Joey Gallo, Yankees Left Fielder, Needs A Change of Scenery While Michael Conforto Remains Available

Gallo should be moved to make room for Conforto, the former Met

By Scott Mandel

It appears the Joey Gallo era in New York City, under the hot, bright lights of Yankee Stadium may soon come to an end. Insiders tell the Yankees are hoping to showcase the troubled left fielder for the purpose of trading him.

That would be a terrific idea. The sooner, the better. And, who should replace Joey Gallo in the outfield? Someone who has proven he can perform at the highest levels in the big city, under the glare of the demanding media and fans alike, in pennant races and against tough right and left-handed pitching who can take full advantage of the short right-field porch in the big ballyard in the Bronx.

I give you, Michael Conforto.

The guess here is, Yankees fans would rather see Conforto run out to left field for the Yanks than Gallo, a guy who appears to be suffering with emotional stress and facial tics brought on by a condition nobody is talking about. But, whatever Gallo is sadly afflicted with, it appears playing in New York triggers his stress and his ability to perform on the field.

I feel for the kid but he needs a change of scenery.

This big, noisy stage of NYC is not everyone’s cup of tea. It can be a pressure cooker. That’s why I always remind my California pals who rave about the “great” Mike Trout that Trout, for all of his wondrous talent and gifts, has not performed under the blaring lights of Broadway nor has he battled under the pressure of a pennant race at any point in his career. Talent is talent but sometimes, the pressure cooker wins out.

Gallo, who has enormous power when he connects his bat with a pitched ball, has struggled to make that particular kind of contact since joining the Yankees last season. In 69 games in pinstripes, Gallo has 34 hits in 221 at bats, a batting average of .153. In his first 11 games this season, he is 4 for 33, a .121 average with ZERO homers and ZERO runs batted in. He has become a strikeout machine, having struck out 103 times in his 221 at bats, a rate that would have him striking out nearly 250 times over a full 500 at bat season. If he was hitting homers and driving in runs, his low average could almost be excused but the power display he always possessed seems gone, for now. Even if he goes on one of his streaky home run weeks, it seems his incompetence as an automatic out the rest of the time hamstrings the Yankees’ lineup on most nights.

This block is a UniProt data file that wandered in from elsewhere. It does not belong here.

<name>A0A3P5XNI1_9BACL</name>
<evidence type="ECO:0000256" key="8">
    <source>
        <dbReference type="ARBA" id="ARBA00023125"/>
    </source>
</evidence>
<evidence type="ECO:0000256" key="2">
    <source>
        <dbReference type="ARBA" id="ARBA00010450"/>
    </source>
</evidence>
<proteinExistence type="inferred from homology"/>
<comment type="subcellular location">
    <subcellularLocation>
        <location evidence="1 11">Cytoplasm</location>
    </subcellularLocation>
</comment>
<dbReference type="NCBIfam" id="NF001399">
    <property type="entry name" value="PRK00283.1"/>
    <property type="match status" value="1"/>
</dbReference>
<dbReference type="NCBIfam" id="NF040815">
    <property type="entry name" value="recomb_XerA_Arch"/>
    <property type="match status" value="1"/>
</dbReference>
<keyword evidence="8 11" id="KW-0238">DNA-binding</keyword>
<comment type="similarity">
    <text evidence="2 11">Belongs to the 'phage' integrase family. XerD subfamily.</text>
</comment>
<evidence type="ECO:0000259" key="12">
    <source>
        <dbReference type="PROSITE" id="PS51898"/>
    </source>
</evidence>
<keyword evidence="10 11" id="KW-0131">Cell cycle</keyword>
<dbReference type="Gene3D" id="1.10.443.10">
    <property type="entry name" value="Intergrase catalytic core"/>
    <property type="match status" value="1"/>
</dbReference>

Conforto, a left-handed power hitter and a starting outfielder for the Mets with an All-Star appearance, pennant race pressure, and a World Series on his resume is 29 years old and in the prime of his career. He remains unsigned for this season, having turned down the Mets last offer of $100 million for six years on the advice of his agent, Scott Boras. He has not played baseball nor has he gone through spring training so his season. is perilously close to being ruined, if not his career. I would say there is a mutual and pragmatic need on the part of the Yankees and Conforto to come to an agreement as soon as possible.

Conforto will require 4-6 weeks of spring training and then he will need to go to the minor league for 2-4 weeks to play games and face live pitching. This is turning into a horrible scenario for this talented outfielder, who looks like he won’t be available until the All-Star break in July.

Conforto has not done well on the advice of Boras, whom he should probably fire. Coming off a down year during the Covid season of 2020 and having no at bats this year, he is no longer dealing from strength in any negotiations with major league teams. Any thoughts of getting the contract his agent guaranteed has turned into flights of fancy.

Sources tell me Conforto wants to make a deal for one or two years and regain his footing as a dangerous left-handed hitter. He knows his leverage is almost gone, while not playing baseball in 2022, with a dozen games already on the books, is hurting him.

Note to Brian Cashman: Cut bait with Gallo for a Double A flame-throwing pitcher and bring in Michael Conforto, a lefty bat who has performed beautifully in this town who would take aim at the short porch in right field. Put him in the five or six hole and away you go.